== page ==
(NewsUSA) - What is your everyday routine? Now, consider what it would be like if you had an accident or health condition that changed or prevented your daily activities.
When you sustain an injury to a bone or joint in your body, the things that are inherently second nature can be temporarily disrupted and inhibit you from doing those things you truly enjoy. That is, until you restore your mobility with orthopaedic care and rehabilitation.
Many people, of all ages, in the U.S. are faced with mobility limitations that require orthopaedic intervention. According to the American Academy of Orthopaedic Surgeons (AAOS), one in four Americans suffers from an impairment that impacts their ability to move.
To inspire patients to fight for their mobility and promote the value of orthopaedic care to society, the AAOS started the "A Nation in Motion" campaign. This initiative focuses on stories of patients who have experienced a "Second First," the point in time when a patient, who had lost the ability to do something because of his or her orthopaedic condition, can do the act once again. Patients who are looking for advice to help restore their everyday lives can find a surgeon close to their location, research bone and joint health procedures and risks, read other patients' experiences and peruse pain management tips.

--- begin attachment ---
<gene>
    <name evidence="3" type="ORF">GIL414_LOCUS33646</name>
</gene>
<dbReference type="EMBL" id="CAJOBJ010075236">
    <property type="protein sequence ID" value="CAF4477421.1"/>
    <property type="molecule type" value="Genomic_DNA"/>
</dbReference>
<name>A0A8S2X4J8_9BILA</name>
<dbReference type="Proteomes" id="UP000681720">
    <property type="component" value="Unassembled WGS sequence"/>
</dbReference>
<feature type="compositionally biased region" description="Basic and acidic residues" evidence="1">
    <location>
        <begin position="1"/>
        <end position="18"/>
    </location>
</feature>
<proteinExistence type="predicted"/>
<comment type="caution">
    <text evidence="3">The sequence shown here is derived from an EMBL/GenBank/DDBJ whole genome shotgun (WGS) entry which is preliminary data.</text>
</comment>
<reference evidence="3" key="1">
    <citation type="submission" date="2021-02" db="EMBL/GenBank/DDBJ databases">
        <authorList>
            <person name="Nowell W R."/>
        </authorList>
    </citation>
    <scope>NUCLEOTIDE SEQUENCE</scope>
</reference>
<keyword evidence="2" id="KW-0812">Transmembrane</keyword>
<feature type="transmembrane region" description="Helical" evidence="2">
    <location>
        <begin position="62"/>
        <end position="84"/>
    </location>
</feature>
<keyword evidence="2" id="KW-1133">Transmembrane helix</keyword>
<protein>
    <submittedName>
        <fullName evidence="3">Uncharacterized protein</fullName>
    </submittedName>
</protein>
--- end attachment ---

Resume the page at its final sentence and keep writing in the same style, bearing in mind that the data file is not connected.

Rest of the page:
To help patients develop realistic goals about their recovery, Dr. Elizabeth G. Matzkin, assistant professor at Harvard Medical School, and chief of Women's Sports Medicine, prefers to assess her patient's surgical recovery and rehabilitation expectations with in-depth interviews.
"Sometimes I tell people: 'I'm so glad you're not in any pain or that you're not uncomfortable, but you need to take it easy so this heals.' A lot of procedures take at least three months to heal," said Dr. Matzkin.
According to the AAOS, "all surgeries have a minimum recovery time during which the patient will not be able to participate in all of the activities he or she did before the surgery, injury or onset of their orthopaedic condition."
"I have patients who say, 'I will work really hard; I'm a fast healer.' And I say, 'The recovery is still recovery,'" said Dr. Matzkin.
Visit ANationInMotion.org to learn more about how you can fight for your mobility or reach your Second First.